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'Addressing terrorism requires preemptive measures, reforms'

By Mohammad Ghazal - Oct 09,2018 - Last updated at Oct 09,2018

AMMAN — Defeating terrorist groups in the field does not mean that they have been eliminated and that the war against terrorism is over, military strategists and experts said on Tuesday.

Victory in the war against terrorism needs to be followed with well-studied strategies, policies and interventions to address the root causes of extremism and combat violent extremism, speakers during the one-day Amman Forum on Countering Violent Extremism said on Tuesday.

“There is a need for ongoing actions and efforts to combat violent extremism and radical ideologies which leads to terrorist acts,” Brigadier General Abdullah Shdaifat, commander of the National Defence College, said during the event, which was hosted by the Jordan Armed Forces-Arab Army Military Centre for Counter Terrorism and Extremism and sponsored by Spirit of America in cooperation with the US embassy in Amman.

“There is a need for policies and strategies to strengthen the principles of moderation and tolerance to protect future generations, he said, calling for regional and international efforts to draw up a strategy with clear and specific objectives to fight violent extremism that leads to terrorism,” he said.

Policies by some regional and international countries contribute to creating an environment of hatred and violence, he added.

Shdaifat emphasised that the stalemate in resolving the Palestinian issue fuels extremism and the two-state solution is the key for peace and enhancing stability and security in the region to help in containing violent extremism.

“Having well-defined strategies to face violent extremism is a preemptive strike for the terrorist groups,” he said. He added that Jordan is at the forefront in fighting terrorism and violent extremism, he said, adding that the Kingdom is one of the key players in these arenas, and enjoys solid experience in combating terrorism and extremism.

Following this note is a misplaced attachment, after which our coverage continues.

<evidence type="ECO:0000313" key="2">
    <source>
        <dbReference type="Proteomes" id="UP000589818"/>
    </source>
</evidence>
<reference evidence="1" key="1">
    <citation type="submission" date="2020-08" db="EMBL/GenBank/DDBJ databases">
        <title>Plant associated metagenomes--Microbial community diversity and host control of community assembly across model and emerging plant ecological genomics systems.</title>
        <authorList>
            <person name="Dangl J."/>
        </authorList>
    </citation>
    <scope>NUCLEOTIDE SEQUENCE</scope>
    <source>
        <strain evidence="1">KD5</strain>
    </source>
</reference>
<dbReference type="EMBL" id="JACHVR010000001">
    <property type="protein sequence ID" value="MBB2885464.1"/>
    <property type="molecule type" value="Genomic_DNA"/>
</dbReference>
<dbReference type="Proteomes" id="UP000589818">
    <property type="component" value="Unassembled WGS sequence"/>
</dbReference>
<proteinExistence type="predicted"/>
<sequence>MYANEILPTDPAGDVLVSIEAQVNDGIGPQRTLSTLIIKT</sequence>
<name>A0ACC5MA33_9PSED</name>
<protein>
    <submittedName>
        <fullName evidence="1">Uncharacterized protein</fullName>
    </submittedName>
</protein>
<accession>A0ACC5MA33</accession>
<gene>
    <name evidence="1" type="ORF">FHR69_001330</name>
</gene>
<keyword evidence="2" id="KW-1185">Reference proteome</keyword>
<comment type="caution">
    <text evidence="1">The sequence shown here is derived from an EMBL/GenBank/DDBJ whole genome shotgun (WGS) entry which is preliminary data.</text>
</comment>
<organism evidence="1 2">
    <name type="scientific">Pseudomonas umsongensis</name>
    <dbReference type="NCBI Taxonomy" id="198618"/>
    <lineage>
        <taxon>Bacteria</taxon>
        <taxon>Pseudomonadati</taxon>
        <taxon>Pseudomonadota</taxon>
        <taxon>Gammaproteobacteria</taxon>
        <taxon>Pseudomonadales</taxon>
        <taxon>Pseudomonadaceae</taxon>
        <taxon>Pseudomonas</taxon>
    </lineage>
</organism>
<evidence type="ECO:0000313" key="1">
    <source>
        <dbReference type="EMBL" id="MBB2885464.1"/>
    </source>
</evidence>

Although 99 per cent of territories once held by Daesh in Syria and Iraq have been liberated, the fight against terrorism must continue as terrorism is resilient and adaptable, Nikolas E. Granger, political officer at the US embassy in Amman said during the forum, which attracted officials, academicians, business leaders and civil society representatives from Jordan and the world, with a view to exchange best practices and lessons learned in countering violent extremism.

Commending Jordan’s role in the fight against terrorism as crucial, Granger said that several countries are experiencing increases in homegrown terrorism, and that Daesh directed and inspired attacks on targets including Jordan.

The US official said military efforts are not enough to address the root causes and prevent terrorism, adding that international partners must come together to address violent extremism.

Taking preventive measures to combat terrorism entails ensuring that the youth have better opportunities and are empowered and that there is a need for reforms to support them.

The US official underlined the need for tackling terrorism propaganda online, saying campaigns are needed to discredit and expose terrorists’ propaganda.

Isaac Eagan, chief of operations at Spirit of America, stressed the need for having a long-term holistic approach to combat terrorism and violent extremism,

Eagan added that Jordan and the US share experiences with terrorism and that success has been achieved against Daesh, stressing the importance of the forum for the exchange of expertise.

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